Abraham Lincoln: The Prairie Years

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Open Road Media, Jan 1, 2022 - Biography & Autobiography - 659 pages
3 Reviews
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This definitive, single-volume edition of the Pulitzer Prize–winning biography delivers “a Lincoln whom no other man . . . could have given us” (New York Herald Tribune Book Review).

Celebrated for his vivid depictions of the nineteenth-century American Midwest, Carl Sandburg brings unique insight to the life of Abraham Lincoln in this distinguished biography. He captures both the man who grew up on the Indiana prairie and the president who held the country together through the turbulence and tragedy of the Civil War.

Based on a lifetime of research, Sandburg’s biographywas originally published as a monumental, six-volume study. The author later distilled the work down to this single-volume edition that is considered by many to be his greatest work of nonfiction.

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LibraryThing Review

User Review  - prpresourceguide - LibraryThing

At over 740 pages, one might set themselves up for a great summer read. This extensive book on Lincoln is not the only Sandburg Abe-related effort; this particular effort covers the six-volume set ... Read full review

LibraryThing Review

User Review  - pickwick817 - LibraryThing

Linclon became president during an extremely difficult time. This biography describes his strengths (vision, persistance) as well as his weaknesses (depression, emotionality). The book went through ... Read full review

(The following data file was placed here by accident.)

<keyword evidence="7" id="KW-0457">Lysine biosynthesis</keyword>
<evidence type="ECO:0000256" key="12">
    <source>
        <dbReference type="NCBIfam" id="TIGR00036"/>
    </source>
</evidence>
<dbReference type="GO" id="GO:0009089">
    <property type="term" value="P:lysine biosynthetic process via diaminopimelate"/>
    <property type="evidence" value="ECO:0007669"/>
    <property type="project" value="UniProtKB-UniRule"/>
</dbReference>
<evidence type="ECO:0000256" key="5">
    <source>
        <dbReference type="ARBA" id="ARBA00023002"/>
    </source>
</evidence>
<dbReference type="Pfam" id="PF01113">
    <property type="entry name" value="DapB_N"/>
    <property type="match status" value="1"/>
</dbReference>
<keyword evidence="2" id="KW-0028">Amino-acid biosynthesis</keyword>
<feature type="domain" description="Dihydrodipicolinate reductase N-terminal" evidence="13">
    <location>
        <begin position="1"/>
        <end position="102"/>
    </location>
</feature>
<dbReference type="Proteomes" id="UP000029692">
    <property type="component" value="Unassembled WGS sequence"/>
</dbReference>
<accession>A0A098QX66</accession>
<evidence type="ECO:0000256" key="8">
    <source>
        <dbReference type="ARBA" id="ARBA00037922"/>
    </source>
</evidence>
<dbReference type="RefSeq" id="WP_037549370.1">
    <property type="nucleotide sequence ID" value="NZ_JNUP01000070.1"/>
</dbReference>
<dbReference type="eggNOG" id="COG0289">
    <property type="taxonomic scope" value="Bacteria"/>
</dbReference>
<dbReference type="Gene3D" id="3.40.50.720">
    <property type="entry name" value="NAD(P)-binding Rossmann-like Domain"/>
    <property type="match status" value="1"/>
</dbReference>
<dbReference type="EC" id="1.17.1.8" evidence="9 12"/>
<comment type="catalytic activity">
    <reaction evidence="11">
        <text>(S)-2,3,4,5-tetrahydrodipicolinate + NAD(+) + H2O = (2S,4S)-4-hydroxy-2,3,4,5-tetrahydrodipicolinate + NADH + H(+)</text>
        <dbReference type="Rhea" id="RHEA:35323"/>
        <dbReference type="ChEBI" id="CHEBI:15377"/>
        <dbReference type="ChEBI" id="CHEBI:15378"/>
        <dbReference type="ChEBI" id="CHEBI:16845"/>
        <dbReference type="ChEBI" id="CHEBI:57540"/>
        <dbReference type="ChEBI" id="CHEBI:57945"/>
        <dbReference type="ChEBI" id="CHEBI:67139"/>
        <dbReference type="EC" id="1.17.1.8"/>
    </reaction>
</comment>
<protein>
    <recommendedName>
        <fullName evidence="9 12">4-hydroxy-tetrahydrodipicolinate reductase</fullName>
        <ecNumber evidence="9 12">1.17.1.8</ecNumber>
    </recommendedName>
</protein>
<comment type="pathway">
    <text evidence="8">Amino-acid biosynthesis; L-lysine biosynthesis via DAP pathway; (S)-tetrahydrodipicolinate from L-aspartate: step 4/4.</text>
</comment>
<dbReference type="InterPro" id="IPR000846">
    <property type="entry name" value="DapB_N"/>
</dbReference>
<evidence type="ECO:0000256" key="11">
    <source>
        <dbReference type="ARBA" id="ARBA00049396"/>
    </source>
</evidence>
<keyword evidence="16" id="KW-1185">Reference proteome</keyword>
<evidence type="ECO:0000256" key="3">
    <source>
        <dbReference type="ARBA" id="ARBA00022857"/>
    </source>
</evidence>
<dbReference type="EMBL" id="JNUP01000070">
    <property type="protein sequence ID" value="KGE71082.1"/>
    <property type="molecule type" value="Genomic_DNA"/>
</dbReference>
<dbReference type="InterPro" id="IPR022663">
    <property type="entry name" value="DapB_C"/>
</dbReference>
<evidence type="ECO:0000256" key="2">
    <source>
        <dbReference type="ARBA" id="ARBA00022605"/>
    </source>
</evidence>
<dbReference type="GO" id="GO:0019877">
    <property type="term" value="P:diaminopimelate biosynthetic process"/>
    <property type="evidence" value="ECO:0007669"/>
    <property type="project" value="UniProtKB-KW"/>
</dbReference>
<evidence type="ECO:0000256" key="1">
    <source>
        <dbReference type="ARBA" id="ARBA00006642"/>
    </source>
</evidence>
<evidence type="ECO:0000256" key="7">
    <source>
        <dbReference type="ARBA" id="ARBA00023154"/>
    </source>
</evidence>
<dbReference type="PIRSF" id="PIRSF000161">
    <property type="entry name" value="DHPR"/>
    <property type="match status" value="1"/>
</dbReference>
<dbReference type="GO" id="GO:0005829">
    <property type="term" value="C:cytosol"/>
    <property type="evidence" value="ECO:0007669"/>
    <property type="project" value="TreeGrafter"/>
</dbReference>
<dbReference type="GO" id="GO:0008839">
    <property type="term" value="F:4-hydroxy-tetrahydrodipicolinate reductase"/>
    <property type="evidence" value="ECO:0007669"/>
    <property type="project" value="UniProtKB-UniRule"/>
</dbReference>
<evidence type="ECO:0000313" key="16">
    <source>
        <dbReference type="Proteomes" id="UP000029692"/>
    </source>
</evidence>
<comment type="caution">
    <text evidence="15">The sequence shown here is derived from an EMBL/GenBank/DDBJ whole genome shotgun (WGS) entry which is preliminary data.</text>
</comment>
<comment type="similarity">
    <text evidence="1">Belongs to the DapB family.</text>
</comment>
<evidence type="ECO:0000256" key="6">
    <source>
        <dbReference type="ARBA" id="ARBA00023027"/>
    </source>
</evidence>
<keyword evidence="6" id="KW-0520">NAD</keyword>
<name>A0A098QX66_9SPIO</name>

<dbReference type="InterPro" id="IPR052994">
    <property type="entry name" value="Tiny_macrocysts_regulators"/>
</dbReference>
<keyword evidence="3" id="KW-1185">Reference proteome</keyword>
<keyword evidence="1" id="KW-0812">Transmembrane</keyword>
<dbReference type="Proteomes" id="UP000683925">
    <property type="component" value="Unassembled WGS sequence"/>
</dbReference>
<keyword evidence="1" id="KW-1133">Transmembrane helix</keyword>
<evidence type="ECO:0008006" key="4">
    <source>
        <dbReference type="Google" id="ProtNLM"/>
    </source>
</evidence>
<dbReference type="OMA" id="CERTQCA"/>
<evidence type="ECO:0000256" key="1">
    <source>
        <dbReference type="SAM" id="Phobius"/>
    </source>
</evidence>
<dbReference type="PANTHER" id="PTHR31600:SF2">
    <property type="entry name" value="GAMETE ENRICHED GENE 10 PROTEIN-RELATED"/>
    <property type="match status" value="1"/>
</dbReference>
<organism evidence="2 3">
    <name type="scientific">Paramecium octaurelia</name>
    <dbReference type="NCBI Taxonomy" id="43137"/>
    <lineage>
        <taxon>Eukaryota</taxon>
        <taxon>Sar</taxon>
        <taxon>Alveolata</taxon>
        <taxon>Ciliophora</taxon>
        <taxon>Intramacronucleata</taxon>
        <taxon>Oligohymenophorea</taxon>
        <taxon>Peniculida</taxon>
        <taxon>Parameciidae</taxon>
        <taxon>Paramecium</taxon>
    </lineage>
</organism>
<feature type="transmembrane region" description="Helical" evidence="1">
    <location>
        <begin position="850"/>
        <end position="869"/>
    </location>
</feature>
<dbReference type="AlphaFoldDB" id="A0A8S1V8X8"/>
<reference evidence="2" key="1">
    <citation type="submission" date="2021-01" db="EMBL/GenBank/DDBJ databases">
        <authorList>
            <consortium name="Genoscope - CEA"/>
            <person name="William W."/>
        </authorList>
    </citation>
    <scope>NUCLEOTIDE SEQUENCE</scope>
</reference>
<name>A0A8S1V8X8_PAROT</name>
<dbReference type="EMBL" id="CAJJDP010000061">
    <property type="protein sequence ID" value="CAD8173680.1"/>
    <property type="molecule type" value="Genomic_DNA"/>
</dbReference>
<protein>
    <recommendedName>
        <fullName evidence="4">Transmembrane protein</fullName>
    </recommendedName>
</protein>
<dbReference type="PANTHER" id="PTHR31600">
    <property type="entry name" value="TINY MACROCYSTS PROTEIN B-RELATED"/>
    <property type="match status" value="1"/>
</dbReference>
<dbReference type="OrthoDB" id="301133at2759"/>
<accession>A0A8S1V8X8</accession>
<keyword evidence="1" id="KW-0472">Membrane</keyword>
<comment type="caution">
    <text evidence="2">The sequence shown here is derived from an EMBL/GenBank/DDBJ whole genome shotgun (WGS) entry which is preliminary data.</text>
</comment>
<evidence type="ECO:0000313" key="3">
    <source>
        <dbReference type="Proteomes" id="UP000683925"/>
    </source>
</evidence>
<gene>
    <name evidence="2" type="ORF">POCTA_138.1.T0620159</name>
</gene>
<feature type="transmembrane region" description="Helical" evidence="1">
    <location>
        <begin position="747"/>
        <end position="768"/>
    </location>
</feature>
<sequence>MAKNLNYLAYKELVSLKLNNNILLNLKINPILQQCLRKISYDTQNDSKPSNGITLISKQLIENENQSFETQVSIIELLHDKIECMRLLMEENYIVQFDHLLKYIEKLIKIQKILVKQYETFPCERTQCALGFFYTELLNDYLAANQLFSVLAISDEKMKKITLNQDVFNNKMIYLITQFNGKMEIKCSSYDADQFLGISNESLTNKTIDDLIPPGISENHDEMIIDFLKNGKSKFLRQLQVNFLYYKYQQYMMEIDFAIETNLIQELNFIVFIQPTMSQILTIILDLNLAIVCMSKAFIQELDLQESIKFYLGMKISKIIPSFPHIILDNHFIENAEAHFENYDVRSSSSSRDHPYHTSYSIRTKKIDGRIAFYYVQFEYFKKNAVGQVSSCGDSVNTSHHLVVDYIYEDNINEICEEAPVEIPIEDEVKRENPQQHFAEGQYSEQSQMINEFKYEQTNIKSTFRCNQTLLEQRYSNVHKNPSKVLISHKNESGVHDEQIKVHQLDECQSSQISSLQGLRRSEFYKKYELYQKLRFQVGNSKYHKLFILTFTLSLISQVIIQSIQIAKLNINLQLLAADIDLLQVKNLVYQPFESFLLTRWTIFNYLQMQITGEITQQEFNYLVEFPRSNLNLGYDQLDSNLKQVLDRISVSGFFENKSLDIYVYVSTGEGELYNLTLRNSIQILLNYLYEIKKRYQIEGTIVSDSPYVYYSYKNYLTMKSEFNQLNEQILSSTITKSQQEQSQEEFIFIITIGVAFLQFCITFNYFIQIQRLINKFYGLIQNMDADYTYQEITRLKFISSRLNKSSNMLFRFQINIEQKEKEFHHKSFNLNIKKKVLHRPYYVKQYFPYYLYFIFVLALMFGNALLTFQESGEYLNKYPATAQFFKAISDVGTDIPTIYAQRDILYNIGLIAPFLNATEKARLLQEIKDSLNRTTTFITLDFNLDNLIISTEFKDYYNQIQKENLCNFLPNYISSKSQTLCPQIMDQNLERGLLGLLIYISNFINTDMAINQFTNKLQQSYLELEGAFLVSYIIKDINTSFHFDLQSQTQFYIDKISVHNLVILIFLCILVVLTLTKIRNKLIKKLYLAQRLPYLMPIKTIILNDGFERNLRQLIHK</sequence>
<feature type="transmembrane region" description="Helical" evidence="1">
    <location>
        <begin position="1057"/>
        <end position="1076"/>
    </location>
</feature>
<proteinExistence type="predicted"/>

Contents

Section 1
Section 2
Section 3
Section 4
Section 5
Section 6
Section 7
Section 8
Section 9
Section 10
Section 11
Section 12
Section 13
Section 14
Section 15
Section 16

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About the author (2022)

Carl Sandburg was an American poet, biographer, journalist, and editor. He is the recipient of three Pulitzer Prizes: two for his poetry and one for his biography of Abraham Lincoln. During his lifetime, Sandburg was widely regarded as “a major figure in contemporary literature,” especially for his volumes of collected verse, including Chicago Poems (1916), Cornhuskers (1918), and Smoke and Steel (1920). He enjoyed “unrivaled appeal as a poet in his day, perhaps because the breadth of his experiences connected him with so many strands of American life,” and, upon his death in 1967, President Lyndon B. Johnson said about the writer: “Carl Sandburg was more than the voice of America, more than the poet of its strength and genius. He was America.”

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